Under Section 513(g), the authority under this Section to make provision for educational expenses terminates when the child either: fails to maintain a cumulative “C” grade point average, except in the event of illness or other good cause shown; attains the age of 23; receives a baccalaureate degree; or marries. A child’s enlisting in the armed forces, being incarcerated, or becoming pregnant does not terminate the court’s authority to make provisions for the educational expenses for the child under this Section.

This Section is interesting because it provides specific termination factors and they would not necessarily be what you think they might be.


Section 513(h) provides that an account established prior to the dissolution that is to be used for the child’s post-secondary education, that is an account in a state tuition program under Section 529 of the Internal Revenue Code, or that is some other college savings plan, is to be considered by the court to be a resource of the child, provided that any post-judgment contribution made by a party to such an account is to be considered a contribution from that party.

This Section is interesting because it clarifies that College 529 and other college funds established prior to the dissolution are considered part of the child’s money and resources and contributions made after the dissolution are part of the contributing party’s contributions.


A child is not a third party beneficiary and cannot file for contribution unless their parent has died or is legally disabled.

Under Section 513 (i), the child is not a third party beneficiary to the settlement agreement or judgment between the parties after trial and is not entitled to file a petition for contribution. If the parties’ settlement agreement describes the manner in which a child’s educational expenses will be paid, or if the court makes an award pursuant to this Section, then the parties are responsible pursuant to that agreement or award for the child’s educational expenses, but in no event shall the court consider the child a third party beneficiary of that provision. In the event of the death or legal disability of a party who would have the right to file a petition for contribution, the child of the party may file a petition for contribution.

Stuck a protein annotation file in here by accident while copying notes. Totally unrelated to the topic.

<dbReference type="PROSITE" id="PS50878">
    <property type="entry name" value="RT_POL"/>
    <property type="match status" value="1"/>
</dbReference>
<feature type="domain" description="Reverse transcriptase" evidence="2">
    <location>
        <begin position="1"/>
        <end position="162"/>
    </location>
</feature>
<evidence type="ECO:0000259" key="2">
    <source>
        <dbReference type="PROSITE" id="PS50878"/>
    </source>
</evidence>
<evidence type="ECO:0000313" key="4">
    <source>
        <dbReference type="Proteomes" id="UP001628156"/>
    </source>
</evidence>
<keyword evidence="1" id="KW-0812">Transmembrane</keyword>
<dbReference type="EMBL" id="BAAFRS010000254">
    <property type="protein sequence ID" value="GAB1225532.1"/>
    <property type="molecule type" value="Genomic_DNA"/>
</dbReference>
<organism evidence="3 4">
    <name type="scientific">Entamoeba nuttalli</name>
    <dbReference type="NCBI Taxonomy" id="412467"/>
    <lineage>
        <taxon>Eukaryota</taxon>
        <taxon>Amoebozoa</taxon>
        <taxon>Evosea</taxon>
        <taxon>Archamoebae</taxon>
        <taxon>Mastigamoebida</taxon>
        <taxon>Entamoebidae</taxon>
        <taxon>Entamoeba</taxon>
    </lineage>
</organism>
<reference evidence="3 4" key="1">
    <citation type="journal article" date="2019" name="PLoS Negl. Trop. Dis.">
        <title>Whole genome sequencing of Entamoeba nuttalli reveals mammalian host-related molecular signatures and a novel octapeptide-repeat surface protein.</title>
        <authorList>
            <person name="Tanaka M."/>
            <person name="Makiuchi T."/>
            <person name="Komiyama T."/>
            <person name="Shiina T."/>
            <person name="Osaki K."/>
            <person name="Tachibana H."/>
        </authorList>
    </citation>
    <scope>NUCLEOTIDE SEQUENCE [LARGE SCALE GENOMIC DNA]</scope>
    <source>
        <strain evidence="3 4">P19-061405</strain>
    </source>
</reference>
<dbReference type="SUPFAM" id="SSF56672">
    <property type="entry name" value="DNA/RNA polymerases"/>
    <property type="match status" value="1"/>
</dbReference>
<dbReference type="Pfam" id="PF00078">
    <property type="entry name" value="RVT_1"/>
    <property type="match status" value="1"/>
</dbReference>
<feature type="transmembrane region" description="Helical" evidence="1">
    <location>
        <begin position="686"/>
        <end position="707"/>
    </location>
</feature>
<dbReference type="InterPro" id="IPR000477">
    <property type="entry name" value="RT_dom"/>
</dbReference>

Under Section 513 (j), in making awards under this Section, or pursuant to a petition or motion to decrease, modify, or terminate any such award, the court shall consider all relevant factors that appear reasonable and necessary, including:

(1) The present and future financial resources of both parties to meet their needs, including, but not limited to, savings for retirement.

(2) The standard of living the child would have enjoyed had the marriage not been dissolved.

(3) The financial resources of the child.

(4) The child’s academic performance.


Under Section 513(k), the establishment of an obligation to pay under this Section is retroactive only to the date of filing a petition. The right to enforce a prior obligation to pay may be enforced either before or after the obligation is incurred.